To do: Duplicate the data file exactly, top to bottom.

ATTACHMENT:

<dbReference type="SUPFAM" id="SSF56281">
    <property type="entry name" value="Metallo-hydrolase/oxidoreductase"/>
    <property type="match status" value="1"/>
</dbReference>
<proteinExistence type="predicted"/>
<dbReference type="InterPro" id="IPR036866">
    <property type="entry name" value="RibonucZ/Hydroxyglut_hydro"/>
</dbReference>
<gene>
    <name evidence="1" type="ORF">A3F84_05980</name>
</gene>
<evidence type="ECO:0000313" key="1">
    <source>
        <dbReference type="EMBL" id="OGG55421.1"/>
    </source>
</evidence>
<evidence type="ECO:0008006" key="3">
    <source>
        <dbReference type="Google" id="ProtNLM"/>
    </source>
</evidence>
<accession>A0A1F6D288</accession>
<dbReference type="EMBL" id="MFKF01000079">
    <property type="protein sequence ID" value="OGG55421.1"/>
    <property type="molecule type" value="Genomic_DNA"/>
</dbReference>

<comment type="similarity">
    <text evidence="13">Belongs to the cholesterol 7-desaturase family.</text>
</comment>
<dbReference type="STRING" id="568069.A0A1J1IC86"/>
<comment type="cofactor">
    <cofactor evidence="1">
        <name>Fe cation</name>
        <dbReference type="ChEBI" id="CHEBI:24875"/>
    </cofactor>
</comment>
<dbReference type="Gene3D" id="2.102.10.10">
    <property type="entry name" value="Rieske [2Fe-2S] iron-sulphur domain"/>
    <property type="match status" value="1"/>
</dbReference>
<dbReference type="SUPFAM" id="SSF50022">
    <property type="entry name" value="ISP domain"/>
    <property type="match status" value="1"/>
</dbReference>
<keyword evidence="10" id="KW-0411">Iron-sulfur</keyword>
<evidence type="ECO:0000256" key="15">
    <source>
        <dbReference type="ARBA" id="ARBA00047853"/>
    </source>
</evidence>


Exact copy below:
<dbReference type="SUPFAM" id="SSF56281">
    <property type="entry name" value="Metallo-hydrolase/oxidoreductase"/>
    <property type="match status" value="1"/>
</dbReference>
<proteinExistence type="predicted"/>
<dbReference type="InterPro" id="IPR036866">
    <property type="entry name" value="RibonucZ/Hydroxyglut_hydro"/>
</dbReference>
<gene>
    <name evidence="1" type="ORF">A3F84_05980</name>
</gene>
<evidence type="ECO:0000313" key="1">
    <source>
        <dbReference type="EMBL" id="OGG55421.1"/>
    </source>
</evidence>
<evidence type="ECO:0008006" key="3">
    <source>
        <dbReference type="Google" id="ProtNLM"/>
    </source>
</evidence>
<accession>A0A1F6D288</accession>
<dbReference type="EMBL" id="MFKF01000079">
    <property type="protein sequence ID" value="OGG55421.1"/>
    <property type="molecule type" value="Genomic_DNA"/>
</dbReference>

<comment type="similarity">
    <text evidence="13">Belongs to the cholesterol 7-desaturase family.</text>
</comment>
<dbReference type="STRING" id="568069.A0A1J1IC86"/>
<comment type="cofactor">
    <cofactor evidence="1">
        <name>Fe cation</name>
        <dbReference type="ChEBI" id="CHEBI:24875"/>
    </cofactor>
</comment>
<dbReference type="Gene3D" id="2.102.10.10">
    <property type="entry name" value="Rieske [2Fe-2S] iron-sulphur domain"/>
    <property type="match status" value="1"/>
</dbReference>
<dbReference type="SUPFAM" id="SSF50022">
    <property type="entry name" value="ISP domain"/>
    <property type="match status" value="1"/>
</dbReference>
<keyword evidence="10" id="KW-0411">Iron-sulfur</keyword>
<evidence type="ECO:0000256" key="15">
    <source>
        <dbReference type="ARBA" id="ARBA00047853"/>
    </source>
</evidence>